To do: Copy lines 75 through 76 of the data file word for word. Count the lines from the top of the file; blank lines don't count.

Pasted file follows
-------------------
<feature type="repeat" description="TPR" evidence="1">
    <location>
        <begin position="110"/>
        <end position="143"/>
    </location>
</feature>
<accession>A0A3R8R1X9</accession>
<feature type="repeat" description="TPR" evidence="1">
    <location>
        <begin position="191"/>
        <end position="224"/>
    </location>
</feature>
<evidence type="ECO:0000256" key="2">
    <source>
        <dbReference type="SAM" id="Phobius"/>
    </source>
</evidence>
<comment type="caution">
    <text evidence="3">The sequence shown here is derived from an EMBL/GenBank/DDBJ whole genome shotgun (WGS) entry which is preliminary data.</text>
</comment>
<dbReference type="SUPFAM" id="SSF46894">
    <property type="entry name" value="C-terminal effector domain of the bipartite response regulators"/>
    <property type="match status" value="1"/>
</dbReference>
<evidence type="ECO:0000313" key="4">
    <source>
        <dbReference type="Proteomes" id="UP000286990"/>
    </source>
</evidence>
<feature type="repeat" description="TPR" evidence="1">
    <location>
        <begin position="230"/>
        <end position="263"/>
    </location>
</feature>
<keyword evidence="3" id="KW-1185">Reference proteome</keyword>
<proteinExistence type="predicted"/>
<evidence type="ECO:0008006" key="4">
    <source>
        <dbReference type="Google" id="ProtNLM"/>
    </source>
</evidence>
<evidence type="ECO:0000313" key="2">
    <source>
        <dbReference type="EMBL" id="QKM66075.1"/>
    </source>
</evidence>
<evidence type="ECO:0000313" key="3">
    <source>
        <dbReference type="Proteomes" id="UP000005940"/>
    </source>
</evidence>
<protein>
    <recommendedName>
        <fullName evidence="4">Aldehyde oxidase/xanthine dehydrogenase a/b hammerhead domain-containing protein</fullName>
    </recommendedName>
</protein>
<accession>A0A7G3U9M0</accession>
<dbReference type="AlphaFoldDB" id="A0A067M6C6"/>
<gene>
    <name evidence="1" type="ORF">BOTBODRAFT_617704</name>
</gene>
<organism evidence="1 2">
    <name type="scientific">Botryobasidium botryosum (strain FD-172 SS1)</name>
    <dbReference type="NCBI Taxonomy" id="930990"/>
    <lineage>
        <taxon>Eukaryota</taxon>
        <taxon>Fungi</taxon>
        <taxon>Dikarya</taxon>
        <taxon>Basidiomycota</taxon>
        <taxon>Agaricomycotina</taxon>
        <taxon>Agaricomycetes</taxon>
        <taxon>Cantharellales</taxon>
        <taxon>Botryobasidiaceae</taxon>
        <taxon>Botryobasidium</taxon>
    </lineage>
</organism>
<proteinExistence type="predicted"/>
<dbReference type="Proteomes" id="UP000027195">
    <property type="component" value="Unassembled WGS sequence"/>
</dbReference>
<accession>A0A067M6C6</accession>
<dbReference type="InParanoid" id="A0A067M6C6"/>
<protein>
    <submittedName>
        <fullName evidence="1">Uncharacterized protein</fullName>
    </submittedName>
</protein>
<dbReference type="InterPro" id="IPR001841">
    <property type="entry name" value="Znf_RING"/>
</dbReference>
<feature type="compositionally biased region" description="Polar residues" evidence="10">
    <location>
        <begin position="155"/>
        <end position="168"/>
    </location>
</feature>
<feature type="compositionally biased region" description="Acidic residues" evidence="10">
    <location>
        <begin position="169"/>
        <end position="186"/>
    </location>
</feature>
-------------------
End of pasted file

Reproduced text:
        <taxon>Botryobasidiaceae</taxon>
        <taxon>Botryobasidium</taxon>